This image, based on newly obtained core samples from the ocean floor near Australia and Antarctica, shows a revised conception of current flow past those continents around 33 million years ago. At that time, the continents were just beginning to drift apart, and scientists have theorized that a warm-water current flowing southward along the Australian coast reached Antarctica, keeping that continent largely ice-free. But fossil plankton in the core samples indicate that a cold current flowed past Antarctica for about two million years before the continent developed its mile-thick ice cap, suggesting that the ice formed as a result of some other mechanism – possibly a variation in greenhouse gases in the ancient atmosphere. (Purdue University graphic/Huber laboratory)
A longstanding theory that provides much of the basis for our understanding of climate change – that the mile-thick ice sheet covering Antarctica developed because of a shift in ocean currents millions of years ago – has been challenged by Purdue University scientists.
Though climate scientists have theorized for decades that the circulation of warm ocean currents was responsible for keeping Antarctica largely ice-free during the Eocene epoch prior to 35 million years ago, a series of deep-sea core samples taken recently from the ocean floor south of Australia indicates that this theory needs reworking. The sampled sediments, which were deposited during the period when Australia and Antarctica were beginning to drift apart, show that cold-loving plankton, including diatoms and dinoflagellates, were common in the waters then located to the east of the two then-adjacent continents.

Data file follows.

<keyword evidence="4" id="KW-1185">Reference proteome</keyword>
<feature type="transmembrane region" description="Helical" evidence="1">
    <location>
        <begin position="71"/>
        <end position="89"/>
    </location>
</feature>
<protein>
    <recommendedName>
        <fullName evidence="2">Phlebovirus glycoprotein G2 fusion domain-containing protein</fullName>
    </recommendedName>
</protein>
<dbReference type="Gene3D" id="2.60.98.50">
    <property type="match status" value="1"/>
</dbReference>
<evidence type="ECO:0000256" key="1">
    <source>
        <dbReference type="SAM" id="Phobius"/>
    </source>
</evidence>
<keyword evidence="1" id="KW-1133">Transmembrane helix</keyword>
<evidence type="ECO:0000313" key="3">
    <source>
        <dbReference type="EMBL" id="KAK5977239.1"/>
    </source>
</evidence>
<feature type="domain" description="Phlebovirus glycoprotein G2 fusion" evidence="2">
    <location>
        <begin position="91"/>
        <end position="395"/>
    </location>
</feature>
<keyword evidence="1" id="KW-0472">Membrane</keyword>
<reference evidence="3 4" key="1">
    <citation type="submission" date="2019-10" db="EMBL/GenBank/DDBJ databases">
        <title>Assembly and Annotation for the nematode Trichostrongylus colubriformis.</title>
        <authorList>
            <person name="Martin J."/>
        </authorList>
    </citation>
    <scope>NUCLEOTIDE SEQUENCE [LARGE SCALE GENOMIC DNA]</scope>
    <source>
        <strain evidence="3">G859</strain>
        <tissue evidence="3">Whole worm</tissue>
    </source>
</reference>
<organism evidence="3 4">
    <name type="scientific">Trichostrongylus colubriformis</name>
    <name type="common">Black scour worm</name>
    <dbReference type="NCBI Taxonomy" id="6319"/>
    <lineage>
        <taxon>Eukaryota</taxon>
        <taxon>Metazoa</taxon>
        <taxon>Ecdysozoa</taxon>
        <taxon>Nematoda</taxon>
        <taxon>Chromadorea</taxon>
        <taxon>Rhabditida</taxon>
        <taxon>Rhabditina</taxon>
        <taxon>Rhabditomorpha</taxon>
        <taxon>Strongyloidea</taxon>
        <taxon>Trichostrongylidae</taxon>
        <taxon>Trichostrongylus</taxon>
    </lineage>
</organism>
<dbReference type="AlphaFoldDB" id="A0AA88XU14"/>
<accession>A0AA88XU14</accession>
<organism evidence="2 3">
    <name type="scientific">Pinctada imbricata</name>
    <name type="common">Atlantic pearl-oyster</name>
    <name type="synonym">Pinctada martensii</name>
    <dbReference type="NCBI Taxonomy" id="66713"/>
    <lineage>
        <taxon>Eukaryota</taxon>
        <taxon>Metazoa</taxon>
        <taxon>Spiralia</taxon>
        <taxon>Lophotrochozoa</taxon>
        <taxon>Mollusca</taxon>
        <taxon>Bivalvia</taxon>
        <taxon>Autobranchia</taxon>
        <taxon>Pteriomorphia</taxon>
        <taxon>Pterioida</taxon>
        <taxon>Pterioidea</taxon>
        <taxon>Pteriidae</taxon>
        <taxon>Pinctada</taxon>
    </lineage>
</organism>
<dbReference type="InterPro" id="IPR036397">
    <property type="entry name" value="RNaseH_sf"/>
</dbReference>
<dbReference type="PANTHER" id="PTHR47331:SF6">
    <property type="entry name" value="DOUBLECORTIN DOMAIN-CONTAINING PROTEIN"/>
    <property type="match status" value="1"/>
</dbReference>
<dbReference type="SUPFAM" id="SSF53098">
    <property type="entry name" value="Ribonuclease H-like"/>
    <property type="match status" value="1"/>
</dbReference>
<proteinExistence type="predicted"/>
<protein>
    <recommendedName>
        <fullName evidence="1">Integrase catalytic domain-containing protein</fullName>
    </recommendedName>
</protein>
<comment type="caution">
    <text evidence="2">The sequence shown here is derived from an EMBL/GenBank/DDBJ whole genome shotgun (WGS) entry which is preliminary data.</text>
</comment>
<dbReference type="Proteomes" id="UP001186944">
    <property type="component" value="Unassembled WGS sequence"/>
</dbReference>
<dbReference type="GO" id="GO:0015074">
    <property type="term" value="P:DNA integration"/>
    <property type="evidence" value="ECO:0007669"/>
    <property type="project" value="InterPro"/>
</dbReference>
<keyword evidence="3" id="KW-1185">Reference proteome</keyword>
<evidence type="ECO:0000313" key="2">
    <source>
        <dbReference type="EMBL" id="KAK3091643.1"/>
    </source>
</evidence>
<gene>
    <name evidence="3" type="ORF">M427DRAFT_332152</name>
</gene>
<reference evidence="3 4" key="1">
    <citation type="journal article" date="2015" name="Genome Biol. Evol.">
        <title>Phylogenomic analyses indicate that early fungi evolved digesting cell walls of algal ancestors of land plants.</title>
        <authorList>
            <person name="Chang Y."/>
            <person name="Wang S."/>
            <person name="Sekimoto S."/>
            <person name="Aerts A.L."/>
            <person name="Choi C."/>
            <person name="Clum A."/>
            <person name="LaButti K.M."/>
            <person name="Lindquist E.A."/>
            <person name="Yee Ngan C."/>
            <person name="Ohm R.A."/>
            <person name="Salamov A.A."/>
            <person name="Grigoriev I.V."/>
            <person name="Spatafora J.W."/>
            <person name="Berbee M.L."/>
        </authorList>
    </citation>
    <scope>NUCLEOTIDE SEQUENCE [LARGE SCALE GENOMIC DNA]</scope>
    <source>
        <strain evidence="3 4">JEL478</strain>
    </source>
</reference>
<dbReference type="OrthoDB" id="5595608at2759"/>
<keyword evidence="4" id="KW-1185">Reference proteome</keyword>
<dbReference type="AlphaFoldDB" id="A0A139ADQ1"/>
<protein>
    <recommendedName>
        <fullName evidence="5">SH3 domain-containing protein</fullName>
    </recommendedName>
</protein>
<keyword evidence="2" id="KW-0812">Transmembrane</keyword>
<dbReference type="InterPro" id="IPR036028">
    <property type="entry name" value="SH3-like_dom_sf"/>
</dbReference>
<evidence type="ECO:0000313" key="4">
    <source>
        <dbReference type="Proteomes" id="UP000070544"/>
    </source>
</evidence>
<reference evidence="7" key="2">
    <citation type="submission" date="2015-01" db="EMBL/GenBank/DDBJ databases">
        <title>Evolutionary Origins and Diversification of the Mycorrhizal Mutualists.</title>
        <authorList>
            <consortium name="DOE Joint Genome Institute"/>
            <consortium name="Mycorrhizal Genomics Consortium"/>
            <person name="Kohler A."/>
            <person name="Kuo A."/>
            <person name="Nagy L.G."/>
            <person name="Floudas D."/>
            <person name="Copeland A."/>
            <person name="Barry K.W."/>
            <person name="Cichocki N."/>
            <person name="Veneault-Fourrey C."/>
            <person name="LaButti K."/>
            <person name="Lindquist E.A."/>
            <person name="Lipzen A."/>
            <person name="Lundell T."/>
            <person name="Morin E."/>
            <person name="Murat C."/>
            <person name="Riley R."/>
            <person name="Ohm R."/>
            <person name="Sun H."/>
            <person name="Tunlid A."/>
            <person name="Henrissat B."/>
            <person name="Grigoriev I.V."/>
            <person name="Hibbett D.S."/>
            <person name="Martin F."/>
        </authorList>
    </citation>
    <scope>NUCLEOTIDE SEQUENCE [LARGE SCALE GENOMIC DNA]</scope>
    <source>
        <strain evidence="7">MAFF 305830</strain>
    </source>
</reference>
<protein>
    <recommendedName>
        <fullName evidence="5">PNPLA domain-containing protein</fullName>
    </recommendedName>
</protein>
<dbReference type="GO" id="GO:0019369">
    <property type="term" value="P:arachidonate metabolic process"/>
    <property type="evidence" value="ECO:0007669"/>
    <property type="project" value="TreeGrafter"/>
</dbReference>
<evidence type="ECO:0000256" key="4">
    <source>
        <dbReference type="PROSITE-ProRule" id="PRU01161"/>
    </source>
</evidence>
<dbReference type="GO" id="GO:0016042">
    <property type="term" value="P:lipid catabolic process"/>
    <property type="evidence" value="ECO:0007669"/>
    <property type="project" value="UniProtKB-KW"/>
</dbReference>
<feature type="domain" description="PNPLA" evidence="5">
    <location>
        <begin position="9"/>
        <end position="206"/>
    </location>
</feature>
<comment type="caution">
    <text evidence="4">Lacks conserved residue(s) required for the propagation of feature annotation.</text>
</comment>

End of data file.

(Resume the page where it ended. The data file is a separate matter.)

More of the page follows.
"These fossils indicate that a cold current, not the warm one that has been theorized, was flowing past the Antarctic coast for millions of years before the ice sheet developed," said Matthew Huber, lead author and assistant professor in the earth and atmospheric sciences department in Purdue’s College of Science. "Because the ice sheet then appeared very rapidly, over a period of just a few thousand years, some other factor must have caused the rapid cooling that allowed it to form."
Matthew Huber | EurekAlert!
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